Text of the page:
Graham meets GOP rivals at debate

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COLUMBIA — The six Re­pub­lican challengers trying to beat U.S. Sen. Lindsey Graham tried to position themselves as the best choice to replace the two-term incumbent Saturday night during their only debate.

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U.S. Sen. Lindsey Graham speaks at Saturday night's Republican debate in Columbia. Graham defended his record as rivals questioned his conservative credentials.  GERRY MELENDEZ/ASSOCIATED PRESS
GERRY MELENDEZ/ASSOCIATED PRESS
U.S. Sen. Lindsey Graham speaks at Saturday night's Republican debate in Columbia. Graham defended his record as rivals questioned his conservative credentials.

Graham spent his time defending his 12 years in the Senate, saying his challengers are too conservative and would threaten Republicans’ chances to win back the Senate.

With Tuesday’s primary nearing, Graham and his challengers mostly stuck to their campaign themes. Graham was attacked on policy and his willingness to at least listen to Democrats and President Obama, but no one made it personal.

“If you didn’t support Oba­ma’s agenda or amnesty, we wouldn’t be here tonight,” state Sen. Lee Bright said.

The one-hour debate didn’t give any of the seven candidates a lot of time to expand on their policy ideas. Graham’s challengers spent their time reminding voters in what areas they didn’t think he was conservative enough.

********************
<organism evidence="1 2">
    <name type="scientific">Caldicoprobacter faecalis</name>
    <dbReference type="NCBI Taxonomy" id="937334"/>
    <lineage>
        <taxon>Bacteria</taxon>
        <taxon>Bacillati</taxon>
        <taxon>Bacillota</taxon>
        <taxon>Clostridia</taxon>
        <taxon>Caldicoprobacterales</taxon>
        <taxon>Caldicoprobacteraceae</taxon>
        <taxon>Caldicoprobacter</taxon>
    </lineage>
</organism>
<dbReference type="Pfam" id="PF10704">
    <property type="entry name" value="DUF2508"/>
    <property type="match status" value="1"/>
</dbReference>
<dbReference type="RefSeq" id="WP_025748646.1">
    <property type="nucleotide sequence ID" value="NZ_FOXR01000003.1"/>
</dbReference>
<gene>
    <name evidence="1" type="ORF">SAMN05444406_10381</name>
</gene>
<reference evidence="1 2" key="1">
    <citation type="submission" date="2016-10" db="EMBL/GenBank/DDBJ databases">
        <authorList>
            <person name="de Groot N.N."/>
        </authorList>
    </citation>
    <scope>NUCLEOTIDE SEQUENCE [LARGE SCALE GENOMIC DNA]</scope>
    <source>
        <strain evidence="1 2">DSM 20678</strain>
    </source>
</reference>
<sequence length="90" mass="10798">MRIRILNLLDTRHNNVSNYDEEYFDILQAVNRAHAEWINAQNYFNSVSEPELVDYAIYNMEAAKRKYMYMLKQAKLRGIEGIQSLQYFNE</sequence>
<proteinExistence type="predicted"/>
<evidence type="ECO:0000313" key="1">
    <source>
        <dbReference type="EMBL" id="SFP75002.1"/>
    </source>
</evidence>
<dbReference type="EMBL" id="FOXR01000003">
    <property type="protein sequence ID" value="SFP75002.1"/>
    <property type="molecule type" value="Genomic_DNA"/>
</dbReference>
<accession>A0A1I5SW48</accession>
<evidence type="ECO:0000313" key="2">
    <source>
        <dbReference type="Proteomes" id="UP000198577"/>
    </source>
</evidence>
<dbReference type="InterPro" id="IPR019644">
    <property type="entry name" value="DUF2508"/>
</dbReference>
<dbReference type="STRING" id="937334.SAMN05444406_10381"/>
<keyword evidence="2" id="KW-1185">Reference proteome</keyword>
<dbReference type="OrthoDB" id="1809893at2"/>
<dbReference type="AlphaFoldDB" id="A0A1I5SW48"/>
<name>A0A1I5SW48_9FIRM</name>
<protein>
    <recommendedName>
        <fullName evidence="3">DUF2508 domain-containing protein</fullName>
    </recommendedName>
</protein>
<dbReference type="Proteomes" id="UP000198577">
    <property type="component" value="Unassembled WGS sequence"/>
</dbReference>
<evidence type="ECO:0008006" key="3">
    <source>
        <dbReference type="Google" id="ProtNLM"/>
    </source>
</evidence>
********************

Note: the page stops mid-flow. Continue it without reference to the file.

Graham largely ignored any barbs and explained what he has done for 12 years and his plans if he gets a third term.

“One principle I have that I try not to abandon is not to worry so much about me, as my country and my party. I don’t take the path of least resistance,” Graham said.

He defended his decisions to support finding solutions to immigrants who come to the country illegally. He also defended his votes to confirm Obama’s Supreme Court nominees, saying elections have consequences and that his job as a senator isn’t to vote on nominees strictly on their judicial ideologies.

All six of his opponents said that was wrong,
with Columbia pastor Det Bow­ers disagreeing most vigorously.

“A litmus test for a Supreme Court justice is right to life,” Bowers said.

Upstate businessman Richard Cash took Graham to task for what he characterized as betraying conservative principles by compromising with Democrats.

“It doesn’t matter if you get something done if you’re doing the wrong thing,” Cash said.

Lowcountry businesswoman Nancy Mace said Graham is too entrenched in government and that the only way to improve things is to vote him out.

“This is not a referendum on the core of the Republican Party,” Mace said. “It is a referendum on Washington.”

Orangeburg County attorney Bill Connor said people who don’t think tea party Re­pub­licans can work with Demo­crats are selling them short.

“Democrats will come along when they see where it will bring the country,” Con­nor said.

So far, Graham has kept his challengers at bay. Polls have shown he is near the 50 percent threshold he must reach to avoid a runoff. He has raised more than $12 million since his last re-election bid in 2008. None of his opponents have passed the
$1 million mark.

“If you truly are a conservative, then it is not necessary to spend several million dollars in advertising to prove it,” said rival Benjamin Dunn, a Columbia lawyer.

But all of Graham’s challengers insist they can get into a runoff and consolidate all the opposition against him. They are taking inspiration from Mississippi, where Sen. Thad Cochran finished in second place and was forced into a runoff as he sought a sixth term against challenger Chris McDaniel, who attacks Cochran as being not conservative enough and too cozy with power brokers in Washington.

“The rest of the nation is looking at us,” Bright said. “Is South Carolina going to make its stand?”


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